Proposals must meet all mandatory criteria identified by achieving a "Pass" in order to proceed to Part 2. Proposals that do not meet all mandatory criteria will be deemed non-responsive and given no further consideration.

Mandatory Criteria

(Applicant's proposal must address)

Question 1 a: Scope

Describe the proposed solution and demonstrate how it responds to the challenge. Include in your description the scientific and technological basis upon which the solution is proposed and clearly demonstrate how the solution meets all of the Essential (Mandatory) Outcomes (if identified) in the Desired Outcomes section in the Challenge Notice.

Evaluation Schema (Mandatory - Pass/Fail)

Pass

The Applicant's proposed solution is clearly articulated, within the scope for the challenge and addresses all Essential (Mandatory) Outcomes (if identified) in the Challenge Notice.

Fail

The proposed solution is articulated as out of scope for the challenge.
OR
The proposal does not clearly demonstrate how the proposed solution addresses all Essential Outcomes listed in the challenge.
OR
The proposed solution is poorly described and does not permit concrete analysis.
OR
There is little to no scientific and/or technological evidence that the proposed solution is likely to meet the challenge.

Question 2: Current Technology Readiness Level (TRL)
  • Indicate the current TRL of the proposed solution. (Drop Down Menu of the Challenge Stream Electronic Submission Form)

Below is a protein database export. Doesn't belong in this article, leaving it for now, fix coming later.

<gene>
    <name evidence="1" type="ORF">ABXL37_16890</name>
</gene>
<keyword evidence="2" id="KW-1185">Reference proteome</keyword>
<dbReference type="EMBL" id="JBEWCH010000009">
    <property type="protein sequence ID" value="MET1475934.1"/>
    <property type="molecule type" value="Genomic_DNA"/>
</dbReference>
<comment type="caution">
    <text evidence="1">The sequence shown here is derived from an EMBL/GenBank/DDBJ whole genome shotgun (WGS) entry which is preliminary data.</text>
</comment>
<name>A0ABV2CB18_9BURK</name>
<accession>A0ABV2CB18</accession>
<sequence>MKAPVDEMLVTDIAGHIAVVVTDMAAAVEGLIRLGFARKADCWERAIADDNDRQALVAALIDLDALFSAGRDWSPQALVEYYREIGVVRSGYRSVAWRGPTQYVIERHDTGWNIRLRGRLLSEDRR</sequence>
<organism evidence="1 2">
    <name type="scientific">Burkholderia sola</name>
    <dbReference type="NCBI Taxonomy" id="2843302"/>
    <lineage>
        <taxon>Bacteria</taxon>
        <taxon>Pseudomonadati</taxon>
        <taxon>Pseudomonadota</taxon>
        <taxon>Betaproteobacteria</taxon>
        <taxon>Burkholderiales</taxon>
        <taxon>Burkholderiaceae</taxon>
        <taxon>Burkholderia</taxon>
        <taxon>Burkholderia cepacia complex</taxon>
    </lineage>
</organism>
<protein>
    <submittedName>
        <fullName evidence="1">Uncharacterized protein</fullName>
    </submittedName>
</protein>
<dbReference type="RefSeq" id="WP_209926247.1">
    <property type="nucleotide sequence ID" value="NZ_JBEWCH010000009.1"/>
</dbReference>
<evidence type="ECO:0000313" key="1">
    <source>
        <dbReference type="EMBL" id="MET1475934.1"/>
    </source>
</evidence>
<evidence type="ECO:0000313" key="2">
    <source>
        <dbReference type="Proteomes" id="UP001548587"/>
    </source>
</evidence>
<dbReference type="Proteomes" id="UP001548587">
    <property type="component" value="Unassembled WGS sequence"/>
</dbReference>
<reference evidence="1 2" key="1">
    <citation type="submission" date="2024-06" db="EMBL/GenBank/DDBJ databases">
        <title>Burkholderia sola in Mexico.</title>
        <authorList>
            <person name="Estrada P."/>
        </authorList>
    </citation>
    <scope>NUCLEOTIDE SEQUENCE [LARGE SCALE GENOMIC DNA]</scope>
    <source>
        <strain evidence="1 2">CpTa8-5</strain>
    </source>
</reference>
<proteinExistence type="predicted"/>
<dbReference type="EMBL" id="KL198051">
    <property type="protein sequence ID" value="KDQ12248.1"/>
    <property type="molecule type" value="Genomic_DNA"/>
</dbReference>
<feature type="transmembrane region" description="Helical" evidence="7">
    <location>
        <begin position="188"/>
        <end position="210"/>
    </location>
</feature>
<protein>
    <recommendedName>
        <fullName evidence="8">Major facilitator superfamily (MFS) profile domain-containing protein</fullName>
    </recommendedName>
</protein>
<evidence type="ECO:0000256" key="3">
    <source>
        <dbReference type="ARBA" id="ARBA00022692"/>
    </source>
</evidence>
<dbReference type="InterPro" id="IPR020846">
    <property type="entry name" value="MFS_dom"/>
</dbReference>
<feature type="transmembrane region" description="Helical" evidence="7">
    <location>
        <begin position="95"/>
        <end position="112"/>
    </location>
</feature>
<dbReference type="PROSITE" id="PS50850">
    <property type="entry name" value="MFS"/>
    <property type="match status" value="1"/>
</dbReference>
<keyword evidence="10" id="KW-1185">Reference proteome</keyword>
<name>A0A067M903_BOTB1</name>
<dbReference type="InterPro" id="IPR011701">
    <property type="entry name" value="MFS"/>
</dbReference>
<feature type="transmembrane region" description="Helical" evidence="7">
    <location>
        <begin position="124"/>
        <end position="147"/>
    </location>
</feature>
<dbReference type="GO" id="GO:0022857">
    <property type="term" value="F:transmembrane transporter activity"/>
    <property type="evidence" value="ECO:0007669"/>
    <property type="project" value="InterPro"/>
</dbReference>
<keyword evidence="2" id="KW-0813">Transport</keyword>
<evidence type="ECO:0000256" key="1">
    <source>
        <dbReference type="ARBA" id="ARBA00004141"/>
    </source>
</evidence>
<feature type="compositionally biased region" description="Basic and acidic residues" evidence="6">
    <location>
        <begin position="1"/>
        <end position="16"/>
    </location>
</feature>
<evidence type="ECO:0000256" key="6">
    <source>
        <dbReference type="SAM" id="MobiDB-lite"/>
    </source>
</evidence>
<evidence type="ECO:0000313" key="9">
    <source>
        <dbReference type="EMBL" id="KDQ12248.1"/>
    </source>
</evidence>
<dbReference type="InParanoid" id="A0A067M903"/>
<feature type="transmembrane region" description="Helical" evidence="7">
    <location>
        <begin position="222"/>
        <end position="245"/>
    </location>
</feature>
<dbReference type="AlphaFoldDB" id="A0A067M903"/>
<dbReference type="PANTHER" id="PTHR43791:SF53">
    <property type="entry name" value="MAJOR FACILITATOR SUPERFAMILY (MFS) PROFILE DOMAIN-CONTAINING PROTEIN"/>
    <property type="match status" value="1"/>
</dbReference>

• Describe the research and development activities that have taken place to bring the proposed solution to the stated TRL.
Evaluation Schema (Mandatory - Pass/Fail)

Pass: The Applicant has demonstrated that the proposed solution is currently between TRLs 1 and 6 (inclusive), and provided justification by explaining the research and development (R&D) that has taken place to bring the solution to the stated TRL.

Fail: The Applicant has not provided sufficient evidence to demonstrate that the current TRL is between 1 to 6 (inclusive) including:

  • There is insufficient/no evidence provided for TRL judgment.
  • The solution involves the development of basic or fundamental research.
  • The solution is demonstrated at TRL 7 or higher.
  • Insufficient/unclear/no justification explaining the R&D that took place to bring the solution to the stated TRL.
  • The explanation simply paraphrases the description of a given TRL level.
Question 3a: Innovation

Demonstrate how the proposed solution meets one or more of the ISC definitions of innovation below:

  • An inventionFootnote *, new technology or new process that is not currently available in the marketplace.
  • Significant modifications to the application of existing technologies/components/processes that are applied in a setting or condition for which current applications are not possible or feasible.
  • An improvement in functionality, cost or performance over an existing technology/process that is considered state-of-the-art or the current industry best practice.
Evaluation Schema (Mandatory – Pass/Fail)

Pass:

The Applicant has demonstrated that the proposed solution meets one or more of the ISC definitions of innovation.

Fail:

  • Applicant has not provided sufficient evidence to demonstrate that the proposed solution meets any of the ISC definitions of innovation; OR
  • Applicant has demonstrated that the proposed solution is an incremental improvement, "good engineering", or a technology that would go ahead in the normal course of product development (i.e. the next version or release).
Question 3b: Advance on State of the Art

Describe in detail the competitive advantages and level of advancement over existing technologies. Where appropriate, name existing technologies as well as potential substitutes or competitors.